Greta Thunberg: Climate change 'as urgent' as coronavirus
According to Greta Thunberg, the world must learn the lessons from the corona virus and treat climate change with similar urgency.
That means the world is acting "with the necessary power," says the Swedish climate activist in an exclusive interview with BBC News.
It does not believe that a "green recovery plan" will solve the crisis alone.
And she says the world is now passing a "social turning point" in terms of climate and issues like Black Lives Matter.
Listen to Greta talking to Justin
"People are beginning to understand that we cannot look further away from these things," says Ms. Thunberg, "we cannot sweep these injustices further under the carpet."
She says Lockdown gave her time to relax and reflect away from the public eye.
Ms. Thunberg has given the BBC the text of a deeply personal broadcast that she made for Swedish radio.
In the radio program that goes online this morning, Greta looks back on the year in which she became one of the most famous personalities in the world.
The then 16-year-old took a Sabbath year from school to spend a turbulent year working for the climate.
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She sailed across the Atlantic on a racing yacht to speak at a special UN climate summit in New York in September.
It describes the world's leading politicians queuing up to take pictures with her. Angela Merkel asks if it is okay to post her photo on social media.
The climate activist is skeptical of the motives of some world leaders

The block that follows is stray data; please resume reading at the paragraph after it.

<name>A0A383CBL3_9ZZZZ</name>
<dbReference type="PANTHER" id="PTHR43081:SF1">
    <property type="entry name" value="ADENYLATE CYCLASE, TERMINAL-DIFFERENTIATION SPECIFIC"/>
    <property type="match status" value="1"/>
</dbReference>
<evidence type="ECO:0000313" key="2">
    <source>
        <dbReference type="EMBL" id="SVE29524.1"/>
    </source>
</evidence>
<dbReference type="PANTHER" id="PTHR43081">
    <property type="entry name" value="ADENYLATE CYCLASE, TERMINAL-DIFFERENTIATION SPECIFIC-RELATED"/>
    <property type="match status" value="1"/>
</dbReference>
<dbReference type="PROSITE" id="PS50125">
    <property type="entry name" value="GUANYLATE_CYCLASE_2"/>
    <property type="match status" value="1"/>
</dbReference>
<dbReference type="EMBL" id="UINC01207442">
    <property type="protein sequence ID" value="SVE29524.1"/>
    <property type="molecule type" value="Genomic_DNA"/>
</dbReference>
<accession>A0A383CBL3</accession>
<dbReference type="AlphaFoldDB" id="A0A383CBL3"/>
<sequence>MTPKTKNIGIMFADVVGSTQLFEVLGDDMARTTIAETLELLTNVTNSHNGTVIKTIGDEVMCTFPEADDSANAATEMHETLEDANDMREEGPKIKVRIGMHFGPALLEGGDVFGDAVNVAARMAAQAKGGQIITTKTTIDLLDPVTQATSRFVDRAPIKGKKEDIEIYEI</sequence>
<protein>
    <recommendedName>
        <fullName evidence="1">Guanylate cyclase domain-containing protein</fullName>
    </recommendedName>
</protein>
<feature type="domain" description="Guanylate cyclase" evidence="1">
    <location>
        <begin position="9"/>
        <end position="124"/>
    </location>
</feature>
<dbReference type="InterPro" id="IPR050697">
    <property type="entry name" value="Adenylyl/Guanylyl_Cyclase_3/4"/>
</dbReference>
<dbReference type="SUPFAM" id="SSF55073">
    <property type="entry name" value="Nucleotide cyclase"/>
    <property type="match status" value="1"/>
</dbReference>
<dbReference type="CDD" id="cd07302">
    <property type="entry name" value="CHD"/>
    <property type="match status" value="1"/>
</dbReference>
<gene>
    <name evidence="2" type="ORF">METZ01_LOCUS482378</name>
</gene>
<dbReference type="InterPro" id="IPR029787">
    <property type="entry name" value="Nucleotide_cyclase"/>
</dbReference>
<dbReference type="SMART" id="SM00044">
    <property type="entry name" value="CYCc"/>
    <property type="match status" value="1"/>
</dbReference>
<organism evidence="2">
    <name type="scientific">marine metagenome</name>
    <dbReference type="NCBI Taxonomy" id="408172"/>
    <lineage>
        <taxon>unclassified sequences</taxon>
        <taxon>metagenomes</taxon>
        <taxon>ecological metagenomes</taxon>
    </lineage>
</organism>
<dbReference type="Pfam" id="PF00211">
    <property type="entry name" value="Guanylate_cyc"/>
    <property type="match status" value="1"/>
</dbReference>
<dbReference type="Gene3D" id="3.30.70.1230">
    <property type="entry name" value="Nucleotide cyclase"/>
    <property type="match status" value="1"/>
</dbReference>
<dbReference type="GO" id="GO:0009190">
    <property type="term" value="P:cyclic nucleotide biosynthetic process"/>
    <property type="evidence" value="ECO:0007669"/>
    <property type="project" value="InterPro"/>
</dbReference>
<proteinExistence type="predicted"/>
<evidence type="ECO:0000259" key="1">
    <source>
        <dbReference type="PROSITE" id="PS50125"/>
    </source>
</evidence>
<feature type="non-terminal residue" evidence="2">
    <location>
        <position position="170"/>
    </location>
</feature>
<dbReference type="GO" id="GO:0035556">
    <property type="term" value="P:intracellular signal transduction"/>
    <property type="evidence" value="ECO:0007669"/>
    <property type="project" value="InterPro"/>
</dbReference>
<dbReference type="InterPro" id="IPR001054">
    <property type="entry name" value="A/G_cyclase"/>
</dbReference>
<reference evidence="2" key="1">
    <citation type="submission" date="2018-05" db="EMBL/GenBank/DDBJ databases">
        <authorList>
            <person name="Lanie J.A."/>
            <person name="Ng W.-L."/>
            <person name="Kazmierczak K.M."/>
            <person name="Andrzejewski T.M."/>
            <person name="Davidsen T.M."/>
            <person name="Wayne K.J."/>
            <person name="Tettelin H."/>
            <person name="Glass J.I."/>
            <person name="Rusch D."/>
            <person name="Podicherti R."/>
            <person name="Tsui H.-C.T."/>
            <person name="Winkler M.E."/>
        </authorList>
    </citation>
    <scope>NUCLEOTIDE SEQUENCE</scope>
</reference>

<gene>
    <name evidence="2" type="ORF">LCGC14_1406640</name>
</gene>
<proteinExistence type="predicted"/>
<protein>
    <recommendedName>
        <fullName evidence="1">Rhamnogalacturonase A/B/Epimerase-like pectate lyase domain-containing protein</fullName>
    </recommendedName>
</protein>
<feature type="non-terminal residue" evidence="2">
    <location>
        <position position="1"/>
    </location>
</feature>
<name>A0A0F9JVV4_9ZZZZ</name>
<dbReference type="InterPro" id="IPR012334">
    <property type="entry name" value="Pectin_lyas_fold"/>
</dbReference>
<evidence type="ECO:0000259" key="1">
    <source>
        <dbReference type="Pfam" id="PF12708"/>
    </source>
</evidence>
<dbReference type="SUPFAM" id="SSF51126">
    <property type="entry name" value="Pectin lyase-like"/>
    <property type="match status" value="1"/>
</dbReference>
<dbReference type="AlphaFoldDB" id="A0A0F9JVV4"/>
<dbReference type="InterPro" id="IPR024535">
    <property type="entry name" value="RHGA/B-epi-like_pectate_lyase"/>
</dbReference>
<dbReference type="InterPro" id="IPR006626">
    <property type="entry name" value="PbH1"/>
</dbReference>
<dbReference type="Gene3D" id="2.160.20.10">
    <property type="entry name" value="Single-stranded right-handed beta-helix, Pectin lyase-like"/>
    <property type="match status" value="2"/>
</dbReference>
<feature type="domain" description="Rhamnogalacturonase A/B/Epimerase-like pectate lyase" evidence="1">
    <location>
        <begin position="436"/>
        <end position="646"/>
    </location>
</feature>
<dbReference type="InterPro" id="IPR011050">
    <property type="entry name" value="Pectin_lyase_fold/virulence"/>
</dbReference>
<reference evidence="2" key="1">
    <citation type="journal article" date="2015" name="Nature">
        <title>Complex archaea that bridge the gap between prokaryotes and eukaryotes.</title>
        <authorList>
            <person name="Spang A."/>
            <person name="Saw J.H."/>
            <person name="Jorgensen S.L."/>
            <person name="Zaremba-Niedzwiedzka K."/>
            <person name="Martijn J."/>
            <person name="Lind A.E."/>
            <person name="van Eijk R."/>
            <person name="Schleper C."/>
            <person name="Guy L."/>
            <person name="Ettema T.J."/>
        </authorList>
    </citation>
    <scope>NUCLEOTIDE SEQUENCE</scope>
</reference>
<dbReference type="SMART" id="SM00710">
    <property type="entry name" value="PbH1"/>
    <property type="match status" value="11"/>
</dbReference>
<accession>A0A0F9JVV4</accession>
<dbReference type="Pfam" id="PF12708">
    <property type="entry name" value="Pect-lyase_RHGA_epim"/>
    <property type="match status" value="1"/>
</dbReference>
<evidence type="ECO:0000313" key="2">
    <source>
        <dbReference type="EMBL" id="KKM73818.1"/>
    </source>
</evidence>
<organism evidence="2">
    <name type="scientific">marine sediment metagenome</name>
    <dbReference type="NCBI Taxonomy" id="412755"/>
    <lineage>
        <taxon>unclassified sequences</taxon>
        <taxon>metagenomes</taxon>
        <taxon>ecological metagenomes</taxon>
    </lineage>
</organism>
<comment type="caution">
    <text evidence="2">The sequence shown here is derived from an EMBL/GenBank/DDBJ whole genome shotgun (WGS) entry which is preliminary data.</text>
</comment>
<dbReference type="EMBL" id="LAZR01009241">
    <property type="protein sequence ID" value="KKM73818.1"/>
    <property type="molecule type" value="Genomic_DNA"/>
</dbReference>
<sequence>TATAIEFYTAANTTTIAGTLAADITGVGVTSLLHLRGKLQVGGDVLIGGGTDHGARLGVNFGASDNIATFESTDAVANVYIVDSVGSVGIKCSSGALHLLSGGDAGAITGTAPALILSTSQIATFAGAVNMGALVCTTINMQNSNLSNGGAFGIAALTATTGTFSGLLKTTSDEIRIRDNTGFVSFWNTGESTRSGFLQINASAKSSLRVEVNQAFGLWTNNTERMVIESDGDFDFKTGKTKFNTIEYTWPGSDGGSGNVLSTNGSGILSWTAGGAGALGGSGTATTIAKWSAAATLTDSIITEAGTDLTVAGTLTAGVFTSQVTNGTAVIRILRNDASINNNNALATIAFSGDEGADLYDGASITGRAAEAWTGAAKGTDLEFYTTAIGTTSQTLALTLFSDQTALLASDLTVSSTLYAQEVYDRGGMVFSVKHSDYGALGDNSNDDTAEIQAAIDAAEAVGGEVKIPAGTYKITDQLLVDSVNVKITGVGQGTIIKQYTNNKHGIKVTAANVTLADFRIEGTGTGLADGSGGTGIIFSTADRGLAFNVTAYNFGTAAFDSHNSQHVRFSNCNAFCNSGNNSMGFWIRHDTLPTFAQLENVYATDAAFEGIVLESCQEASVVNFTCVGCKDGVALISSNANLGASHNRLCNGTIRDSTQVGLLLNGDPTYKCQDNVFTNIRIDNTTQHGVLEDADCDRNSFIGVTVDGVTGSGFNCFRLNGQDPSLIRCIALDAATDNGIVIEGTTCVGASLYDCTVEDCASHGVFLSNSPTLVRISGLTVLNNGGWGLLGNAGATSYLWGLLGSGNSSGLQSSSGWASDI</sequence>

The climate fighter is skeptical of their motives. "Maybe it will make her forget the shame of her generation to let all future generations down," she says. "I think maybe it helps them sleep at night."
At the UN, she gave her famous speech "How dare you?" "You stole my dreams and my childhood with your empty words," she said to the world leaders gathered in the UN Assembly.
She appeared on the verge of tears as she continued. "People are dying," she said, "and all you can talk about is money and fairy tales about eternal economic growth. How dare you?"
She knew it was a "lifelong moment" and decided not to hold anything back, she says now.
"I'm going to let my emotions take control and really make it big because I can't do it again."
She describes how she takes the subway from the UN to her hotel and sees people watching the speech on her cell phones, but says she didn't feel the urge to celebrate.
"All that's left are empty words," she says.
The sentence reflects their deep cynicism about the motives of most world leaders.
"The level of knowledge and understanding even among those in power is very, very low, much lower than you think," she told the BBC.
She says the only way to reduce emissions to the required extent is to make fundamental changes to our lifestyle, starting in the developed world. But she doesn't think any leaders have the courage to do so.
Instead, she says, "just refrain from reporting emissions or moving them elsewhere."
She claims that the UK, Sweden and other countries do this by disregarding ship and aircraft emissions and ignoring emissions from goods manufactured in factories abroad.
As a result, she says in her radio program, the entire language of the debate has deteriorated.